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Sustainability Pedagogies: What are they, and do they work?

Sustainability Pedagogies: What are they, and do they work?. Dr Debby Cotton University of Plymouth. http://www.flickr.com/photos/xotoko/2432861887/. HEFCE SD strategy and action plan

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Sustainability Pedagogies: What are they, and do they work?

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  1. Sustainability Pedagogies: What are they, and do they work? Dr Debby Cotton University of Plymouth http://www.flickr.com/photos/xotoko/2432861887/

  2. HEFCE SD strategy and action plan Amongst other things, the strategy seeks to encourage the sector to ‘develop curricula, pedagogy and extra-curricular activities that enable students to develop the values, skills and knowledge to contribute to sustainable development’ (HEFCE 2005)

  3. Sustainability has the potential to become ‘a gateway to a different view of curriculum, of pedagogy, of organisational change, of policy and particularly of ethos’ (Sterling, 2004)

  4. However research shows… ‘… a patchy picture with sustainable development being marginal or non-existent in some influential disciplines but increasingly higher profile in others’. (Dawe et al., 2005)

  5. Campus changes have proved more easily achievable than pedagogic reform http://www.flickr.com/photos/jiscinfonet/1203549686/ http://www.flickr.com/photos/jiscinfonet/1203558458/

  6. ‘[The HEFCE SD Strategy] is one of the most pernicious and dangerous circulars ever to be issued. It represents the final assault on the last remaining freedom of universities ... It is not the job of Universities to promote a particular political orthodoxy.’ (Knight, 2005) http://www.flickr.com/photos/mrtwism/40371169/

  7. What are Sustainability Pedagogies?

  8. Role plays and simulations • Group discussions • Stimulus activities • Debates • Critical incidents • Case Studies • Reflexive accounts • Personal Development Planning (PDP) • Critical reading and writing • Problem based learning http://www.flickr.com/photos/foundphotoslj/466713478/

  9. Why Adopt Different Teaching Methods? • “Often there are no hard facts, people are required to make value judgements about courses of action. Students need to be able to debate this area.” (ID103) • “To achieve deep commitment, deep experience has to take place, therefore role play and case studies are used.” (ID148) • “SD means human participation, so participatory processes and methods are an integral part of teaching and learning.” (ID118)

  10. Role plays and simulations Through role playing is the way forward … So I will often say “who thinks this is bad?” and invariably most of the group with think this and then I’ll flip their role … instead of leaving them with their preconceived idea. And at the end of that discussion see which one they think is going to get the public’s vote.’ (Lecturer in Marine Science)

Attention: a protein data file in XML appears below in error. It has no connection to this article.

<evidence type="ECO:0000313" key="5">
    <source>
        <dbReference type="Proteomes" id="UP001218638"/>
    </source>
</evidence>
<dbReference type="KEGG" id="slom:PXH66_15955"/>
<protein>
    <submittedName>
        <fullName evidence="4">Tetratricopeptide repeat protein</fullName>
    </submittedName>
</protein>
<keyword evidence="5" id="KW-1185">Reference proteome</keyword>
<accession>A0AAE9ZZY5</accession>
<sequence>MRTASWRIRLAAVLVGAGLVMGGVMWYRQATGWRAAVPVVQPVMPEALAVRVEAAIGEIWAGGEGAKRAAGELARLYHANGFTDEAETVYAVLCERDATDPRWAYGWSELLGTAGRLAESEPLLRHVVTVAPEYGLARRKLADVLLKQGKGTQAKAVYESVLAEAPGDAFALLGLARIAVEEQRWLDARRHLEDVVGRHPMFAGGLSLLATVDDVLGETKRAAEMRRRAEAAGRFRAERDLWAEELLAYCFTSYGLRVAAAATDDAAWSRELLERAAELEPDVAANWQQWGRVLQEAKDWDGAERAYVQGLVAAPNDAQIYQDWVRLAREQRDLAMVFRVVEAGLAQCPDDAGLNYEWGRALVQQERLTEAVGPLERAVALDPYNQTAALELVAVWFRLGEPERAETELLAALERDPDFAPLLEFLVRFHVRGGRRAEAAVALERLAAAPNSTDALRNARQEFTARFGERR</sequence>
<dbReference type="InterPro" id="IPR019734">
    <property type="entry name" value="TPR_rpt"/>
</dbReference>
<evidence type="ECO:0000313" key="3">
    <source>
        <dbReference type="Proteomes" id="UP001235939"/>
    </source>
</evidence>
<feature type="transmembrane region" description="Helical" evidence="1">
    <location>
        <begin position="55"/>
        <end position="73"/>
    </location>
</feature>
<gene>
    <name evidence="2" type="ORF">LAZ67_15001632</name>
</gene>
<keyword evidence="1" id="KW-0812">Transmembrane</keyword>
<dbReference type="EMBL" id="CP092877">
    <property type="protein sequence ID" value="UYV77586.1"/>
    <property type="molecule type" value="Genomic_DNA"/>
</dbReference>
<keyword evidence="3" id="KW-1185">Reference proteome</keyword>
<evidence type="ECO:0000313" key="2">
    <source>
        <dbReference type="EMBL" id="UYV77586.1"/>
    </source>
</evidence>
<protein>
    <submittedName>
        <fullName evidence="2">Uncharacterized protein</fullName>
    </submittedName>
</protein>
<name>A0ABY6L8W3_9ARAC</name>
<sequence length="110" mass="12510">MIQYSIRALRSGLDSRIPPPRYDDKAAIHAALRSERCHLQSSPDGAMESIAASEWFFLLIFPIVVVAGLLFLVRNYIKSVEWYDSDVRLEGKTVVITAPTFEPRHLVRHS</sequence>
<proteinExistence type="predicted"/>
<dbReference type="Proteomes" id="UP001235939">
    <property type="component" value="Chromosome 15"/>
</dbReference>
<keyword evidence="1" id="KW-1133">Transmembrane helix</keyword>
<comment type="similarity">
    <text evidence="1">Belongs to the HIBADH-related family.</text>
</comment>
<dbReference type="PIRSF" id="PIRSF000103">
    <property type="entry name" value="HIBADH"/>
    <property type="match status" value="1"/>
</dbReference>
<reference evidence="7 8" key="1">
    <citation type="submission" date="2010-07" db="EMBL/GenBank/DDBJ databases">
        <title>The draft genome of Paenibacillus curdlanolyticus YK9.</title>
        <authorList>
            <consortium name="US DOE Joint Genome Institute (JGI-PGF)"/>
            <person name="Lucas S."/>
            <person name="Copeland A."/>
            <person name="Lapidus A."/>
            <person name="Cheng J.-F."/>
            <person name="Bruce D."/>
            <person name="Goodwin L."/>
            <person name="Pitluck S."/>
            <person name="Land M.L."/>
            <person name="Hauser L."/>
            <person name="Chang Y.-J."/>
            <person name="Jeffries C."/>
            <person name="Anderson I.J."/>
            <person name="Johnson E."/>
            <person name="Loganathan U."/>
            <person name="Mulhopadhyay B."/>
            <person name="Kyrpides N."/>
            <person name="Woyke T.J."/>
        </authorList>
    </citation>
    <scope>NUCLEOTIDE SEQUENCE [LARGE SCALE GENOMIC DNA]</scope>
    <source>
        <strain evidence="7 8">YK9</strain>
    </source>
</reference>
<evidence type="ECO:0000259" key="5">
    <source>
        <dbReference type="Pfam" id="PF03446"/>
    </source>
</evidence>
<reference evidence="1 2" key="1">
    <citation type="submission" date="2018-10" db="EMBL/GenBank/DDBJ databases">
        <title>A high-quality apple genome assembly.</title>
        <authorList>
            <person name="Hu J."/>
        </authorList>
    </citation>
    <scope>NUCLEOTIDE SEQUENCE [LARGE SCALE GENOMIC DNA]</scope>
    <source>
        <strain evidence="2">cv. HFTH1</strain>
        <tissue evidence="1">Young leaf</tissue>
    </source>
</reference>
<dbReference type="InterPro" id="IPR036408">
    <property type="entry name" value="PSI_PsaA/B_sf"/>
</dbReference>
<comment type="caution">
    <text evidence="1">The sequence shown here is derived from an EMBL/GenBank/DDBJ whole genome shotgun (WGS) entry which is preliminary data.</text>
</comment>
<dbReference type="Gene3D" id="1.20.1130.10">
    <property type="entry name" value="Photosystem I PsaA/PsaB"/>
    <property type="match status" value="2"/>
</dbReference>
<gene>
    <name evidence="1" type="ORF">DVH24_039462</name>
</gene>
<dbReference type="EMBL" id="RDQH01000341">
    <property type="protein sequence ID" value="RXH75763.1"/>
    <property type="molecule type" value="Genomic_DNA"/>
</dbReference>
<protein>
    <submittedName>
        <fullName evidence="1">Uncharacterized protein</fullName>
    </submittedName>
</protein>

11. Group Discussions ‘I feel that education should equip young people to make up their own minds about their futures ... I think they get mixed messages, on the one hand they get the kind of Pepsi max society – it’s all possible, and on the other hand they possibly run into some surprising constraints if they choose to do other things … that’s why I think we need to keep an impartial position.’ (Lecturer in Media)

  12. Modelling good practice ‘I think at a personal level there is a huge amount we can do and I’ve always felt that you set an example, it’s not just what you say, it’s what you are. And if you stand up in front of a group of students and say ‘you should be going by public transport’ and every evening you go out to your car and drive home. Students are very perceptive, and they understand this.’ (Lecturer in Health)

  13. Conclusions • Interactive or student-centred pedagogies were identified as being more appropriate for teaching about sustainability • Tension identified between pedagogies recommended for ESD and those commonly encountered in HE • Unclear whether advocated teaching strategies are actual or aspirational. With large class sizes opportunities for putting such strategies into practice may be limited

  14. For further information, see .. • Cotton, D.R.E, Warren, M.F., Maiboroda, O. & Bailey, I. (2007) Sustainable Development, Higher Education and Pedagogy: A study of lecturers' beliefs and attitudes. Environmental Education Research 13 (5): 579-597 • Cotton, D., Bailey, I., Warren, M. & Bissell, S. (in press) Revolutions and second-best solutions: Education for Sustainable Development in Higher Education. Studies in Higher Education. • Cotton, D.R.E & Winter, J. (forthcoming 2009) 'It's not just bits of paper and light bulbs': A review of sustainability pedagogies and their potential for use in Higher Education. In Green Infusions (Editors: Jones, P., Selby, D. & Sterling, S.)

  15. Or contact: Dr Debby Cotton Educational Development and Learning Technologies (EDaLT), University of Plymouth dcotton@plymouth.ac.uk

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